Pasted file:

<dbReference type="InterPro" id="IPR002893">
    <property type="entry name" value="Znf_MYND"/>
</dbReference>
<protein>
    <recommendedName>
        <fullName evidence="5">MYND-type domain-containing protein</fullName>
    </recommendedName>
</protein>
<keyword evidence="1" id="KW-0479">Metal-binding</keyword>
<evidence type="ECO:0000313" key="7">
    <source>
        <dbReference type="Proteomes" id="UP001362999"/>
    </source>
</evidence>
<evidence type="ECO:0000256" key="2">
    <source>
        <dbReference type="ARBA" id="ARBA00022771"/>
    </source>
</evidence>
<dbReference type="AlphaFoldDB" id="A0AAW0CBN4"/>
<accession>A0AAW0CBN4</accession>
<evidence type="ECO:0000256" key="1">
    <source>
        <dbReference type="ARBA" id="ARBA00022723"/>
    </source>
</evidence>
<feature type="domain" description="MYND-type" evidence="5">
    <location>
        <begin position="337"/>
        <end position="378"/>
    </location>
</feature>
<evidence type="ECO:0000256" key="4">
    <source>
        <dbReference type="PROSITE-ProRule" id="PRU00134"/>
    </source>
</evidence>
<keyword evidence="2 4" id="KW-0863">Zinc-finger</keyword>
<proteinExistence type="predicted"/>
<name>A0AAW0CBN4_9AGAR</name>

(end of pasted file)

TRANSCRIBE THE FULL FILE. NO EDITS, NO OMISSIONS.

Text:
<dbReference type="InterPro" id="IPR002893">
    <property type="entry name" value="Znf_MYND"/>
</dbReference>
<protein>
    <recommendedName>
        <fullName evidence="5">MYND-type domain-containing protein</fullName>
    </recommendedName>
</protein>
<keyword evidence="1" id="KW-0479">Metal-binding</keyword>
<evidence type="ECO:0000313" key="7">
    <source>
        <dbReference type="Proteomes" id="UP001362999"/>
    </source>
</evidence>
<evidence type="ECO:0000256" key="2">
    <source>
        <dbReference type="ARBA" id="ARBA00022771"/>
    </source>
</evidence>
<dbReference type="AlphaFoldDB" id="A0AAW0CBN4"/>
<accession>A0AAW0CBN4</accession>
<evidence type="ECO:0000256" key="1">
    <source>
        <dbReference type="ARBA" id="ARBA00022723"/>
    </source>
</evidence>
<feature type="domain" description="MYND-type" evidence="5">
    <location>
        <begin position="337"/>
        <end position="378"/>
    </location>
</feature>
<evidence type="ECO:0000256" key="4">
    <source>
        <dbReference type="PROSITE-ProRule" id="PRU00134"/>
    </source>
</evidence>
<keyword evidence="2 4" id="KW-0863">Zinc-finger</keyword>
<proteinExistence type="predicted"/>
<name>A0AAW0CBN4_9AGAR</name>